INTERVIEW: Kader Siddiqui wants 'real plotters' tracked

The army officers directly involved in the killing of Sheikh Mujibur Rahman and his family have been tried and convicted, but the "real plotters" remain untraced, says Abdul Kader Siddique, a leader of the liberation war and politician.

Reazul Bashar Senior
Published : 20 Nov 2009, 01:29 AM
Updated : 16 Oct 2017, 01:18 PM

In an interview with, he called for tracking down the men "behind the scenes" and bringing them to justice.

The Supreme Court on Thursday upheld a verdict that handed down death sentences to 12 former army officers in the Bangabandhu murder case, sealing the gruelling and often-disrupted case proceedings of 13 years. Five of the condemned killers await their fate in jail now, while seven remain fugitive.

In an immediate reaction to the verdict, Siddique told, "Killing Bangabandhu was not just murder of a man…It was destroying the liberation of Bangladesh."

"The perpetrators behind the scene must be traced out and tried", he said.

The veteran freedom fighter was one of the few who had protested Sheikh Mujib's brutal killing at the time and claims to have led an 'armed resistance' against the new regime.

Siddique told, "Those who joined Mostaque cabinet after the assassination should also be brought to justice."

Khandaker Mostaque Ahmed became president after Sheikh Mujib was brutally killed, with most members of his family, on August 15, 1975.

Some members of Mujib's cabinet had jumped ship to join the new government formed by Mostaque Ahmed.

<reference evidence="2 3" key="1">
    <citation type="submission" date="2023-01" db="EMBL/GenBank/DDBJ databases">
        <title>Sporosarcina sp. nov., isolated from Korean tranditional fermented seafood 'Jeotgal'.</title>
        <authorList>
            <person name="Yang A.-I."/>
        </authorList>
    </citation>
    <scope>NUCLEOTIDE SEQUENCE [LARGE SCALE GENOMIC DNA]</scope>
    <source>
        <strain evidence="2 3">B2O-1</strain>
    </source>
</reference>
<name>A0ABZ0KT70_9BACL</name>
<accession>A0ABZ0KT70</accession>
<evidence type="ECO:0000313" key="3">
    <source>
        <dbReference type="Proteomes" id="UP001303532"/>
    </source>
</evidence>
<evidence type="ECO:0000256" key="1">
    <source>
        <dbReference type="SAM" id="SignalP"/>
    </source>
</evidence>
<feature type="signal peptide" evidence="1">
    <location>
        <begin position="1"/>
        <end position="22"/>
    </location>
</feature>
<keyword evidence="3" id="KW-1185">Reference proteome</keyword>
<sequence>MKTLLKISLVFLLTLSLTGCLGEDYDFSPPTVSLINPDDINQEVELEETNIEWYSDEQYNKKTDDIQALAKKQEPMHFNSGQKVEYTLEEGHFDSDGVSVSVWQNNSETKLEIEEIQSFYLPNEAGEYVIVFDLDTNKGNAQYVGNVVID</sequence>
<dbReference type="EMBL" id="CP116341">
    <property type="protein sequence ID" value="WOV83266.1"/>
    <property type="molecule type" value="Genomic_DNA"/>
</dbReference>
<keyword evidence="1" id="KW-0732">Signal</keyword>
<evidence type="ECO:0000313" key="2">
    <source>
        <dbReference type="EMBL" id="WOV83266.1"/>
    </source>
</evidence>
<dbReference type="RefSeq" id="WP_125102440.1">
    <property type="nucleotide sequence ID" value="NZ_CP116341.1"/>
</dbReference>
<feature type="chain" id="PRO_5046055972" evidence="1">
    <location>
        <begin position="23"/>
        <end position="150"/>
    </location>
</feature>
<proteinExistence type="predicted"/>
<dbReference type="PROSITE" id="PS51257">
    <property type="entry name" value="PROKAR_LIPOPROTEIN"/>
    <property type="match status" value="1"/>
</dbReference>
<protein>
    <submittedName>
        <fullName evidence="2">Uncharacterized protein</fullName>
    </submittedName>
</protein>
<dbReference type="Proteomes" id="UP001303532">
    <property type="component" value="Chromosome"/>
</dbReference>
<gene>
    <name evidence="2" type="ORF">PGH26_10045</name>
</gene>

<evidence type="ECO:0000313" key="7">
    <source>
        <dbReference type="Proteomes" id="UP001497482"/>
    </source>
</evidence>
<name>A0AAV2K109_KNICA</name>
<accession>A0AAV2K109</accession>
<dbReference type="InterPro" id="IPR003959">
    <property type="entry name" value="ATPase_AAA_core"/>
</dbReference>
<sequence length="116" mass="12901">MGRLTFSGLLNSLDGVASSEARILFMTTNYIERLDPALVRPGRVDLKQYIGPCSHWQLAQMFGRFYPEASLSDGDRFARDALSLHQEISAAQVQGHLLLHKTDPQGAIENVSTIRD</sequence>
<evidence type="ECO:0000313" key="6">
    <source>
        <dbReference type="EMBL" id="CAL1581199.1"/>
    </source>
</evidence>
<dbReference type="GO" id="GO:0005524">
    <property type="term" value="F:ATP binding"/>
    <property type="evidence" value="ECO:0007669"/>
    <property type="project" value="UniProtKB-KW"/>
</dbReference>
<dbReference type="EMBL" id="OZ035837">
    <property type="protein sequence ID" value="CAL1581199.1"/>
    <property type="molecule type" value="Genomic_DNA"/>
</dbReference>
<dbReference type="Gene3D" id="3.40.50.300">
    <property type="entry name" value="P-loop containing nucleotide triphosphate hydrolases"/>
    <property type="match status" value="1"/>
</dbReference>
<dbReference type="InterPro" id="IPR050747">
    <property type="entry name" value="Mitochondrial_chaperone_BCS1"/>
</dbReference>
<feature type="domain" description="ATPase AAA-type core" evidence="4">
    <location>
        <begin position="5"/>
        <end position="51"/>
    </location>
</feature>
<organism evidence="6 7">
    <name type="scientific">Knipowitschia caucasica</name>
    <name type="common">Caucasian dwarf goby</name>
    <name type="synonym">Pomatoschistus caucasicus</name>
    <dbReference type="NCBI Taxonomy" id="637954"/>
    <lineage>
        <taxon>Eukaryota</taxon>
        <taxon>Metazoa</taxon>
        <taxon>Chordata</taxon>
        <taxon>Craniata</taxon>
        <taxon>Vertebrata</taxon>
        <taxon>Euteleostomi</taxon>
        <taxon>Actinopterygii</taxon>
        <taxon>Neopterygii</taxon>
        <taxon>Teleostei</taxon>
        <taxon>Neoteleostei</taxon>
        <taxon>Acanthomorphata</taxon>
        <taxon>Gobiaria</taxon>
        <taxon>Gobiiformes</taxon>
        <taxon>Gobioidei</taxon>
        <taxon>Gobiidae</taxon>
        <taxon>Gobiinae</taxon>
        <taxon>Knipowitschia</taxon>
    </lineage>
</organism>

Siddique claimed he had raised an armed resistance against the killing of Bangabandhu.

"We occupied some 300 kilometres area along the border stretching from Rangpur to Sylhet with about 9,500 comrades on our side."

"A number of army and BDR camps and police stations came under our control," Siddique claimed.

"But after the political change-over in India, the then Indian Prime minister Morarji Deshai handed over our 6,000 comrades to Ziaur Rahman," he said.

"Otherwise, we could have installed our government in Bangladesh," he said.

Siddique claimed that his forces had put up an armed resistance against Bangladesh administration in September-October 1975 which triggered some small battles at different parts of the country in which 72 of his comrades were killed.

He also claimed that some 17-18 army personnel died in a helicopter crash in Pabna in October 1975 while trying to capture him.

Siddique said he distributed leaflets on the very day that Bangabandhu was assassinated which read, "Bangabandhu's three sons were killed, but one of his sons is alive who will avenge the murder," referring to himself as 'Mujib's son and avenger'.

"Pro-Awami League forces would have been totally eliminated if we had not put up that resistance", he said.

Kader Siddique returned home in December in 1990 after a long exile. He became a member of parliament on an AL ticket before being sacked from the party for unresolved differences.

He later floated a new political party, Krishak Sramik Janata League.

Toufique Imrose Khalidi
Editor-in-Chief and Publisher